My younger son had the best time when his German exchange friend stayed with us. They got on so well together and stayed in touch. He was so excited about going to Germany to visit him. And I was excited for him.
Until I remembered that meant my son would be away for 10 days. I felt quite sad about that, although I didn’t show it.
He set off in the middle of the night, which I thought was going to be stressful, so that added to my worry. In the end, it wasn’t stressful at all. He got up very late the previous day and had a couple of hours’ sleep before he went. I went to bed at normal time and got out of bed to say goodbye to him, then I went back to sleep.
I reminded him to message us. At least occasionally.
My son isn’t the best at messaging while he’s away, partly because on Scout camps they’re not allowed phones, so he’s not in the habit of doing it.
When I got up that morning, it was weird to think that he was already well on his way. Before we knew it, he was halfway there. Would he message when he arrived? I checked my phone and there was nothing, then a few seconds later a text to say he was at his friend’s house.
Later in the evening, a text to say they only drink sparkling water. (My son doesn’t like sparkling water.)
I was slightly shocked that he texted again the following morning. Pleased, but also slightly worried as it was out of character. But then nothing. For days. I texted him on Monday morning, but no reply.
No news is good news, right?
I asked my eldest if he’d posted anything on Snapchat, but there was nothing.
When my kids are away, I have a habit of counting down the days – since they’ve been and until they’re back. Sometimes I even count the hours. It’s not the best idea, if I’m honest.
The house felt strange without him, even though he’s often in his bedroom. He’s good company, easy to talk to and always kind to his sister. Sometimes he will go out for a walk in the evening with my husband and I.
The contents of the cupboards and fridge went down more slowly. There was significantly less washing, way more than you would imagine with only one person away.
And I had no school runs, which was nice.
But there was still as many arguments as ever. My younger son is the one that doesn’t argue. My eldest and daughter argue from the moment they set eyes on each other in the morning and, sadly, having their brother away didn’t change that in the slightest.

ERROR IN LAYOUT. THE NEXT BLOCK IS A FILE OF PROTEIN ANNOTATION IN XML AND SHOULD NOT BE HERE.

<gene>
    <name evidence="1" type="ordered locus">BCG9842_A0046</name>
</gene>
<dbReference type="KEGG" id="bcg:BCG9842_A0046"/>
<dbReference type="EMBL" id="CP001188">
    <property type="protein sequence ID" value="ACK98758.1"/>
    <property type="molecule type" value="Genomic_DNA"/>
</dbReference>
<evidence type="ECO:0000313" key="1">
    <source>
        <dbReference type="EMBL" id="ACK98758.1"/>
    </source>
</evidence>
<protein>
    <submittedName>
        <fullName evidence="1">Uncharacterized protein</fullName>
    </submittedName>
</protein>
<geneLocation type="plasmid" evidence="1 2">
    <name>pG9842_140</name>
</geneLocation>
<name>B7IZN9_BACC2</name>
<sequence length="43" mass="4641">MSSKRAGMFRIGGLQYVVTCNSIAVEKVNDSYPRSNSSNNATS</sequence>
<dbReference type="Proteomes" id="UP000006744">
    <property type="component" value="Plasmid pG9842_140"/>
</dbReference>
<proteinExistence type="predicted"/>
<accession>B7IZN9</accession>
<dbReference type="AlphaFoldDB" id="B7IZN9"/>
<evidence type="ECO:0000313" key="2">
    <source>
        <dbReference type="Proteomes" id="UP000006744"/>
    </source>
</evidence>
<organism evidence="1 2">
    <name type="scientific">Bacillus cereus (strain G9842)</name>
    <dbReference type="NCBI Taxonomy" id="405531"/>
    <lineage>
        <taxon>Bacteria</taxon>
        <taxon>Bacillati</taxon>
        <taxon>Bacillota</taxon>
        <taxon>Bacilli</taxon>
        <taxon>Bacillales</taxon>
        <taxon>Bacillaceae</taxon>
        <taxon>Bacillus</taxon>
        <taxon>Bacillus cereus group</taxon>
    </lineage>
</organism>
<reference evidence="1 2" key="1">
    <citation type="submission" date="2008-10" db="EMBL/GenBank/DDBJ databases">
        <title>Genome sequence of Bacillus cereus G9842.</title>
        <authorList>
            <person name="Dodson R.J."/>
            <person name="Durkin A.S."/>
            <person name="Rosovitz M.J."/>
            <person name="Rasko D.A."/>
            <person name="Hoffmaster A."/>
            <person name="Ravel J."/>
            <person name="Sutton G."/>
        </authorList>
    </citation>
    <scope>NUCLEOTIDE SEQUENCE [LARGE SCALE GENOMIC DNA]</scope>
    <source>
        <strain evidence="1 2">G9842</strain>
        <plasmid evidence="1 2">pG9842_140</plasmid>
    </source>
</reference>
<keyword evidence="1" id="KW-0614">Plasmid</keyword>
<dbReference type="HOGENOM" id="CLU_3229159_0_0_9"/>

Finally on the Tuesday evening, he sent me this stunning photo of Frankfurt and a few short texts. He was very happy because all they ate was meat and bread.
And by the next day, we’d turned a corner – I could count the days until he would be home, rather than the days he’s been gone.
But I missed him more than ever on Thursday. There were still over three days to go and my days at home are very long and lonely. My other kids go out to school at 7.30 and they weren’t back until 4.45 that day. I didn’t speak to another human being face-to-face for all those hours. But my son texted and informed me that he’d had a shower on all but two days (he sometimes likes to slack off them), which put a smile on my face.
I didn’t hear from him again until late on Saturday evening, when he was obviously packing and texted to check how many pairs of trousers he should have. Luckily he hadn’t lost any. He also wanted to know why I’d packed him 11 pairs of socks when he was only away for 10 days. Who knows? I suppose I can’t count.
Sunday was a long day as I literally counted the hours down until his return.
My son got home late last night, very hungry, with an incredibly neat suitcase full of dirty washing and lots of tales. I heard about his trips, including to the controversial and historic Monday night football match in Frankfurt. There was the Germans’ casual use of the word ‘shit’ in their own language, which they then used just as casually in English, much to his amusement. There was the endless bread and meat for dinner every night, the fact that all of the families only drank sparkling water – and his was the only family who got him his own supply of still water. He’d showered and brushed his teeth more than when he was at home, but hadn’t taken his acne medication once and had only worn his contact lenses twice. Most of all, he told me about the German boy’s dry sense of humour, which we remember so well.
He’d had a brilliant time and I’m sure we’ll hear a lot more about it over the next few days. He has to hit the ground running today – straight back to school and a football match after school. There’s no time for being tired.
I did miss him while he was away, but the experience he had on the German exchange – and the experience he has every time he goes away – far outweighs that. It’s so important that he gets to go on these trips and I would always encourage him to take part in everything he can.